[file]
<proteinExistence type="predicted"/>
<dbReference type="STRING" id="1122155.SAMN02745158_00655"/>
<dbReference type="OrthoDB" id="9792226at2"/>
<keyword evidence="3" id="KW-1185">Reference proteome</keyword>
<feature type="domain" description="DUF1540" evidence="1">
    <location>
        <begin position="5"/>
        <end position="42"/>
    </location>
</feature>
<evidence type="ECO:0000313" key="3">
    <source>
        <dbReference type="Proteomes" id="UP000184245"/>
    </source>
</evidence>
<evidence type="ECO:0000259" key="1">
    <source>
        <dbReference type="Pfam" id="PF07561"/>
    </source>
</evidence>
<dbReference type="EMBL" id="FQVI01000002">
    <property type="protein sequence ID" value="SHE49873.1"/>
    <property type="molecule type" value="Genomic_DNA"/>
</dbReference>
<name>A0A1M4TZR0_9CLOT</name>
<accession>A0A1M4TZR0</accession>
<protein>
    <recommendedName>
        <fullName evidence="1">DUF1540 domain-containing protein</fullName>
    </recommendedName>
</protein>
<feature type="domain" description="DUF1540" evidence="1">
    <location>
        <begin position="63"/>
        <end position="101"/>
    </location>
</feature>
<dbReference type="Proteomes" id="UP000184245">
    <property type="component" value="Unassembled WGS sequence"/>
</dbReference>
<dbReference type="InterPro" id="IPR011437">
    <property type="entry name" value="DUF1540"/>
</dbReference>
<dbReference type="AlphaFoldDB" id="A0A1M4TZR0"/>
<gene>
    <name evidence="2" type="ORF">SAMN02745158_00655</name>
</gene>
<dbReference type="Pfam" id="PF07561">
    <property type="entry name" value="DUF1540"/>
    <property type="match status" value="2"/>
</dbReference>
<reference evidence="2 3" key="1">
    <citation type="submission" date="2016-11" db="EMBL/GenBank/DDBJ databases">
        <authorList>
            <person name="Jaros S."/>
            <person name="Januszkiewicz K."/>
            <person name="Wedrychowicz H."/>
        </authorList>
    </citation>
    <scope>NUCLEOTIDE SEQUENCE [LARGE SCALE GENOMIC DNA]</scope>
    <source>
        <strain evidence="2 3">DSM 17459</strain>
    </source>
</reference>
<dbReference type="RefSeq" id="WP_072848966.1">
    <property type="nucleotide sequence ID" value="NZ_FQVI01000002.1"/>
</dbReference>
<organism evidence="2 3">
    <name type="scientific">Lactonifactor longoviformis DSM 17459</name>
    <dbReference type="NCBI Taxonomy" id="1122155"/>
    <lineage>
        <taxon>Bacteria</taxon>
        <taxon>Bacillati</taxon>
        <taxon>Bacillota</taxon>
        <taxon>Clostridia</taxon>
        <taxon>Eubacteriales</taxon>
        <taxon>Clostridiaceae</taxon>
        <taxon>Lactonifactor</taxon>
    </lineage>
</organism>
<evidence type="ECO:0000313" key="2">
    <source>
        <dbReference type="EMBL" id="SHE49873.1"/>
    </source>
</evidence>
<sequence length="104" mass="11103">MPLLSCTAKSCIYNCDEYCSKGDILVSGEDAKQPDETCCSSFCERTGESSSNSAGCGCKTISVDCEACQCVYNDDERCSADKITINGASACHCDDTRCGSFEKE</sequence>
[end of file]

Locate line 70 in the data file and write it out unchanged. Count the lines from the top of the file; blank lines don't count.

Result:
    <dbReference type="NCBI Taxonomy" id="1122155"/>